Tuesday 24 April 2012

Guest Post by Alexander Gordon Smith: The Real Magic of Horror (The Fury Blog Tour)

For a variety of reasons, recently I have been cutting back on the number of blog tours I am participating in. However, there are a handful of authors who are always welcome to guest post on The Book Zone and Alexander Gordon Smith is one of them. He writes such great articles, and if you haven't seen his earlier pieces that have appeared on The Book Zone you can find them here and here. This time he is here as part of the blog tour for his new book, The Fury. At the end of this post you will also be able to read details about an amazing The Fury competition that Faber are running.

The Real Magic of Horror

This is my third guest post for the awesome Book Zone (For Boys) blog – my favourite book blog in the world! – and I’m really honoured to be here again! Last time I talked about how playing Murderball was the inspiration for my new book, The Fury, and this time I’d like to go back even further, to when I was a kid, and talk about another moment of horrific inspiration!

When I was six years old, or thereabouts, I had my first experience of real horror. I don’t mean a tragedy, I mean genre horror. I used to go and stay with my Gran and Granddad up in Scotland. They were a wonderful couple (both sadly passed now), and my Gran especially was a lovely, round, little old lady who liked to give me and my sister treats. She worked in a shop, one that rented videos, and she would often bring home sweets and toys and films for us. I’m not quite sure how it happened, but on one of these trips I must have told my Gran that I really liked horror. Being six years old, what I probably meant by this was that I enjoyed the occasional episode of Scooby Doo. But my Gran must have got the wrong end of the stick, because one afternoon she came home from work with a stack of videos for me to watch. Horror videos.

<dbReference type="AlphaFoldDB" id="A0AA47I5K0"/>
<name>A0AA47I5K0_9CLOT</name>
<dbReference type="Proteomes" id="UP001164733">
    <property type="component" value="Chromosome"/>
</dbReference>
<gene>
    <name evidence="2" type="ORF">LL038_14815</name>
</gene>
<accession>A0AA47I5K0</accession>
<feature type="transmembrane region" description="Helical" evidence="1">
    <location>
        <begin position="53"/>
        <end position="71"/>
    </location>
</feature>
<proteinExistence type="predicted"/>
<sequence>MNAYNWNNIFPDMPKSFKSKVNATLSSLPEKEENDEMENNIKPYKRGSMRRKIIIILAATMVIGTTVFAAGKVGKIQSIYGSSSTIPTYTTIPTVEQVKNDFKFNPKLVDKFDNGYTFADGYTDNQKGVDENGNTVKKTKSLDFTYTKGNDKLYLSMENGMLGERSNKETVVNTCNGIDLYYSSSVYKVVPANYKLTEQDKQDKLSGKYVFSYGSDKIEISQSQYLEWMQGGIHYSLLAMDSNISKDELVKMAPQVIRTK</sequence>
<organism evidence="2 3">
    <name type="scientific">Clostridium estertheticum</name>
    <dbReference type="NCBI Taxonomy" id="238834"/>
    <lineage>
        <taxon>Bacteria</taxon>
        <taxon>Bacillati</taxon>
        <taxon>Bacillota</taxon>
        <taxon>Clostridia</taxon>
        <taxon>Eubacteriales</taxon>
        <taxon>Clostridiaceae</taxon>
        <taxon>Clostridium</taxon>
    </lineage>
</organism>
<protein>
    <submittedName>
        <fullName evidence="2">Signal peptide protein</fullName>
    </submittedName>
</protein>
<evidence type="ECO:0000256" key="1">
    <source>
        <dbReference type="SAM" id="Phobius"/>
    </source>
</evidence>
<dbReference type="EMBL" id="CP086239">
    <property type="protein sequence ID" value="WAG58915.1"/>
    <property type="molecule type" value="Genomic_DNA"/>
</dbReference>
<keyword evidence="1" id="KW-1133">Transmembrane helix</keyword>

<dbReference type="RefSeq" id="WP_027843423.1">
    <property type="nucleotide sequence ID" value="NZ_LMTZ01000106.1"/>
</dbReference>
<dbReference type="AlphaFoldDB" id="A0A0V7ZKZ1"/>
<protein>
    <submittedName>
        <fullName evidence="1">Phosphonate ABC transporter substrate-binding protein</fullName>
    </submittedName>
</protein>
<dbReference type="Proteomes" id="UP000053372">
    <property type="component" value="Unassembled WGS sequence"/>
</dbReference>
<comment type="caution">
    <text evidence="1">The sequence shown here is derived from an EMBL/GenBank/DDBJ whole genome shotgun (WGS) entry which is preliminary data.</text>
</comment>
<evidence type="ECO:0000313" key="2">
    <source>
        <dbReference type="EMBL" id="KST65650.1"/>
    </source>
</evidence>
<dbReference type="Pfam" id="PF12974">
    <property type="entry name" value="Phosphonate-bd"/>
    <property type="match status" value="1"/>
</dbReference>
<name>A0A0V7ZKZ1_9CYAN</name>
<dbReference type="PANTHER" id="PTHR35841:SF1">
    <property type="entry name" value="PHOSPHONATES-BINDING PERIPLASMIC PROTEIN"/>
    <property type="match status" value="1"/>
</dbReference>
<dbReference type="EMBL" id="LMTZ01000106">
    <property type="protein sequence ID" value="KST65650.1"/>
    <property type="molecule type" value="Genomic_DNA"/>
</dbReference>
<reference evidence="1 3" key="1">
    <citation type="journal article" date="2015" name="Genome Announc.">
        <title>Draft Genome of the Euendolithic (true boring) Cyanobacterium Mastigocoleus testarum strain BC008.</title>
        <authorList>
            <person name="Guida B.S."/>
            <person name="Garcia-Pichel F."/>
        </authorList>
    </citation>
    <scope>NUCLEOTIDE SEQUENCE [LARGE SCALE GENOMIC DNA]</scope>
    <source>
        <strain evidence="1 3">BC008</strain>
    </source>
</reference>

I don’t know exactly which movies they were – I think I have blanked out the memory! But there were definitely zombies. And killer puppets. And chainsaws. I remember being absolutely terrified, but I didn’t want to hurt my Gran’s feelings by telling her to turn them off, so I kept trying to make excuses (I must have gone to the toilet seventeen times), or claiming I heard someone knocking at the door, or just staring at the wall above the telly trying to tune out the screams from the screen. But my Gran was sitting right next to me, and she kept pointing out all the gruesome bits, saying things like “Oh look, she’s just eaten his eyeballs.” That night, lying in bed at my Gran’s house (which was quite a scary place anyway, as there was a cupboard door in my room that would never stay closed and I was convinced monsters lived in there), I was absolutely terrified; literally petrified, I couldn’t even move in my bed. Right then, six years old, monsters were 100% real. Ghosts and zombies and serial killers with chainsaws were 100% real. There was no distinction between fantasy and reality in my head. Absolutely anything could happen. So, when my Gran walked into the bedroom (she must have sensed I was still awake), wearing nothing but a nightie, her teeth already out for the night, saying “Are you okay?” I was utterly convinced that she was a zombie. I fell out of bed, ran into a wall, and that’s all I can recall about that particular evening.